# Mixed ANOVA using Python and R (with examples) ## Mixed ANOVA

• Unlike independent ANOVA and repeated measures ANOVA, mixed ANOVA has at least two categorical independent variables (factors), one of which is between-subject (each subjects assigned only once to treatment) and the other is within-subject (each subject assigned multiple treatments i.e., time points, before/after treatment, and so on).
• Mixed ANOVA is helpful to understand the interaction effect among between-subject and
within-subject factors, as well as statistical differences among each level in each factor.
• Similar to independent ANOVA, mixed ANOVA is omnibus test and does not explicitly tell which specific levels are significantly different from each other in a factor.

Note: mixed ANOVA is also known as mixed factorial ANOVA, mixed design ANOVA, mixed model ANOVA, mixed measures ANOVA, mixed between-within ANOVA

## Assumptions of mixed ANOVA

• The responses from subjects (dependent variable) should be continuous
• Residuals (experimental error) are approximately normally distributed for each combination of between-subject and within-subject variable (Shapiro-Wilks Test or histogram)
• Homogeneity of variances or homoscedasticity: There should be equal variance for every level of within-subject factor (Levene’s test)
• Assumption of sphericity: the variances of differences in responses between any two levels of the independent variable (within-subjects factor) should be equal (Mauchly’s test of sphericity). This assumptionn is also known as homogeneity-of-variance-of-differences assumption.
• Homogeneity of the variance-covariance matrices: the pattern of intercorrelation for each level of within-subject variable across between-subject variable should be equal. This is a multivariate version of the Homogeneity of variances. It can be tested using Box’s M test. Box’s M-test has little power and uses a lower alpha level such as 0.001 to assess the p value for significance.
• There should be no significant outlier (this can be checked by boxplot)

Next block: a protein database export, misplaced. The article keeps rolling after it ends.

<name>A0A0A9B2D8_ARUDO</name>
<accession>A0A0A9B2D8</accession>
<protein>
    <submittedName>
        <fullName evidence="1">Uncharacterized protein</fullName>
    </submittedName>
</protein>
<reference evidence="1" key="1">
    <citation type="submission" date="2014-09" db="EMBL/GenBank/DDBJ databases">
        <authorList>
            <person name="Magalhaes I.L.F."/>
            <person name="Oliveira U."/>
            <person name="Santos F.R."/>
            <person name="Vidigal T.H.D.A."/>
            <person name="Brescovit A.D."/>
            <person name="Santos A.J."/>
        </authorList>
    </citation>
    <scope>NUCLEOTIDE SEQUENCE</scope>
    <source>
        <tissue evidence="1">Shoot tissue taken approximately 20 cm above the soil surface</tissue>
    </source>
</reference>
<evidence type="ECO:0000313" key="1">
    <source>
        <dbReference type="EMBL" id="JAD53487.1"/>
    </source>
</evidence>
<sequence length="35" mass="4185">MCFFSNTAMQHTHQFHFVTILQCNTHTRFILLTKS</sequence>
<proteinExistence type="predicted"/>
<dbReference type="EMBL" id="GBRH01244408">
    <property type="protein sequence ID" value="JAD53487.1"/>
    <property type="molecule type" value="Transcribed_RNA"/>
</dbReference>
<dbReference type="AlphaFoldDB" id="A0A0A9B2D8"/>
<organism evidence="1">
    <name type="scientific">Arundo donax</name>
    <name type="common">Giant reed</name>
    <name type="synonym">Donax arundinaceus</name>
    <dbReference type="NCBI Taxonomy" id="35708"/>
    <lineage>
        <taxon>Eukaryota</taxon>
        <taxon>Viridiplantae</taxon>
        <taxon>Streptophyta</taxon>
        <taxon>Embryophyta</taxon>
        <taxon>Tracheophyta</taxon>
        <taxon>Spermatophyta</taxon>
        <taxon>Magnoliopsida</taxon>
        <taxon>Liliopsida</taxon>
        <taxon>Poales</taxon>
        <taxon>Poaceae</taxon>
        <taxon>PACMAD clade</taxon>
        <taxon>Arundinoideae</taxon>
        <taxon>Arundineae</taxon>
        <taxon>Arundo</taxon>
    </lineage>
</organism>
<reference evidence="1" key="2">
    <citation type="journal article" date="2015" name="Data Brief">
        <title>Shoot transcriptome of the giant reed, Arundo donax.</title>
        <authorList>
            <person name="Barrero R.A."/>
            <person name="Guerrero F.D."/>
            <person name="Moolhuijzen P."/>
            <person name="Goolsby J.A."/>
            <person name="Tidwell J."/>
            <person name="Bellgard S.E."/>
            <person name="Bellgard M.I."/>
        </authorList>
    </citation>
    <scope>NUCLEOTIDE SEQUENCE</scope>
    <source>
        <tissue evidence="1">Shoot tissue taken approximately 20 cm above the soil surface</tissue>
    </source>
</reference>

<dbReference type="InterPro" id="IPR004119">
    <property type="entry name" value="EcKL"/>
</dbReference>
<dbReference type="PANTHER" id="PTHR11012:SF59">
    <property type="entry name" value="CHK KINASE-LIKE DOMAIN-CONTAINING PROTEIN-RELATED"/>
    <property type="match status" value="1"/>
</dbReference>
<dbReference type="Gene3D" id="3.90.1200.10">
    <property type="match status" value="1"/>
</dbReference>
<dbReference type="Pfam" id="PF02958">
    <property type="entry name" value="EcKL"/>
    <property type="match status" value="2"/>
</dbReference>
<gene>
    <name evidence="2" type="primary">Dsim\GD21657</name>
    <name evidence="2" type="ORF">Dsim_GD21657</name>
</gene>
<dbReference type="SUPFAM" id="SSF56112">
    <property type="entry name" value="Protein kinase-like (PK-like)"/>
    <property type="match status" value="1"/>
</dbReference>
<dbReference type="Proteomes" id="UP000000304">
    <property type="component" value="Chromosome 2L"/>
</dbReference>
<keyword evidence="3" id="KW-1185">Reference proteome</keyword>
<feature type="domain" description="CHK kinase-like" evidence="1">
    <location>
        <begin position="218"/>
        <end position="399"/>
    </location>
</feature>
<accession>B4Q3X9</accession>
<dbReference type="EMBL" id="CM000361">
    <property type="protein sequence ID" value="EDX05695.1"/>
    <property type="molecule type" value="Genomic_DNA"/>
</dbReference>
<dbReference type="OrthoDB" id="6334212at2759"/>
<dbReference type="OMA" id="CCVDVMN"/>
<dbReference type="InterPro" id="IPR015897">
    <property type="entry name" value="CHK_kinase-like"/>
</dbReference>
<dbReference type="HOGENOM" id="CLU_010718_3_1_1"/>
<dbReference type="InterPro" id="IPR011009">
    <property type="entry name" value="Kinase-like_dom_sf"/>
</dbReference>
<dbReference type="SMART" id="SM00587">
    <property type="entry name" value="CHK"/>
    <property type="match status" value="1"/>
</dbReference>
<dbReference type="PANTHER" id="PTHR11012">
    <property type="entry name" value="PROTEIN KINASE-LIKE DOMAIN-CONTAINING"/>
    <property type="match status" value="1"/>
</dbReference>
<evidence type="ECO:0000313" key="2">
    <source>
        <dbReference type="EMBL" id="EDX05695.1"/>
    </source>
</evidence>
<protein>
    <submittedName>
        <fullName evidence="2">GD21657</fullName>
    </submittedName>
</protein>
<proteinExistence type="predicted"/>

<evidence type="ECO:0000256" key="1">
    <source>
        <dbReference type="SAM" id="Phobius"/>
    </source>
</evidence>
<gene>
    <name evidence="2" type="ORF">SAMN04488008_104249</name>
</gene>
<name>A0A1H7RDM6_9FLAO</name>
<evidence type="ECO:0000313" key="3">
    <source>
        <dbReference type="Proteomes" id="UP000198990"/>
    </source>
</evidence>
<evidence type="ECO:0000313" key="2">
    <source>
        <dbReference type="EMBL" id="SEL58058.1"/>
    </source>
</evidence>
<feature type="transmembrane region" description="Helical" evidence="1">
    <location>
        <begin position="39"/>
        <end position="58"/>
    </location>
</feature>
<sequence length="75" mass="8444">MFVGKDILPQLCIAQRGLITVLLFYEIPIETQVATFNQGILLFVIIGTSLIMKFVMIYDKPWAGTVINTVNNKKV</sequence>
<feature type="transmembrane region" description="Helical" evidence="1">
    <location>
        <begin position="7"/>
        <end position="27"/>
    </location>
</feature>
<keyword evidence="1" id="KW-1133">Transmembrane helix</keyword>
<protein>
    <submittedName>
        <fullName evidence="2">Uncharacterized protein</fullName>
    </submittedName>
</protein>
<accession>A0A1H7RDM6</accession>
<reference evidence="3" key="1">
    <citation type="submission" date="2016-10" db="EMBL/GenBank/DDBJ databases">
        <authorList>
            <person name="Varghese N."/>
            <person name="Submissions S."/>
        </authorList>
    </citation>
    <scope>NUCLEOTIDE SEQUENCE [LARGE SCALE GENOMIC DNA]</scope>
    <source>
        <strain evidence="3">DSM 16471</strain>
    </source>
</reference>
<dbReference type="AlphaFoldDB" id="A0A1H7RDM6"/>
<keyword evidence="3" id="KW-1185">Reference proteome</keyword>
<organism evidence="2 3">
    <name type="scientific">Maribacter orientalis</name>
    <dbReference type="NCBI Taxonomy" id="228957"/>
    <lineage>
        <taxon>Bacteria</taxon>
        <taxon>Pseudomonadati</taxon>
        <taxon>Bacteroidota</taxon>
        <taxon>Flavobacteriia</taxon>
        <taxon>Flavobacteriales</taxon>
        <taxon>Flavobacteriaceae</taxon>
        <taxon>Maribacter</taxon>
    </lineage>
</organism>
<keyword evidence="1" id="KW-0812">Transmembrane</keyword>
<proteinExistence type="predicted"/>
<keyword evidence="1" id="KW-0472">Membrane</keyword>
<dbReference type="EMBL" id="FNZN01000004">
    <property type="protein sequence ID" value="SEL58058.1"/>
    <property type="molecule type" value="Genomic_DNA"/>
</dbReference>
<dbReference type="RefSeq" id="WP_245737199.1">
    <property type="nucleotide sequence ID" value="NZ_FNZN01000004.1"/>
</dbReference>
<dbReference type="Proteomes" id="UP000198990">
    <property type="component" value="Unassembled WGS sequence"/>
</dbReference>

## Mixed ANOVA example

• Let’s take a simple example of 2 x 2 two-way mixed model ANOVA for better understanding. If you have two plant genotypes (A and B) and would like to compare their yields before (T1) and after (T2) application of fertilizer treatment. Here, plant genotypes and fertilizer application time are two independent variables. Each plant subject receives repeated fertilizer treatment and hence it is within-subject factor. The genotypes of plants is between-subject factor. The yield of the genotypes is dependent variable. ## Two-way mixed model ANOVA in Python

In two-way mixed ANOVA, there are two independent variables (between-subject and within-subject) and one dependent variable

Let’s look at how to do a two-way mixed ANOVA in Python,

At the end of article, you can find R notebook for performing two-way mixed ANOVA

``````import pandas as pd
id genotype  before  after
0   1        A    1.53   4.08
1   2        A    1.83   4.84

# reshape the dataframe in long-format dataframe
df_melt = pd.melt(df.reset_index(), id_vars=['id', 'genotype'], value_vars=['before', 'after'])
df_melt.rename(columns={"variable": "fertilizer", "value": "yield"}, inplace=True)
id genotype fertilizer  yield
0   1        A     before   1.53
1   2        A     before   1.83
``````

#### Summarize the dataset

Get summary statistics,

``````from dfply import *
df_melt >> group_by(X.genotype, X.fertilizer) >> summarize(n=X['yield'].count(), mean=X['yield'].mean(), std=X['yield'].std())

fertilizer genotype  n   mean       std
0      after        A  5  4.464  0.335306
1     before        A  5  1.592  0.273075
2      after        B  5  5.150  0.778267
3     before        B  5  2.922  0.526802
4      after        C  5  3.194  0.339823
5     before        C  5  2.110  0.099750
``````

#### Visualize the dataset using boxplot

boxplot helps detect the differences between different treatments to find any significant outliers

``````import matplotlib.pyplot as plt
import seaborn as sns
ax = sns.boxplot(x='genotype', y='yield', hue='fertilizer', data=df_melt)
plt.show()
`````` #### two-way mixed ANOVA

``````import pingouin as pg
pg.mixed_anova(dv='yield', between='genotype', within='fertilizer', subject='id', data=df_melt)
#output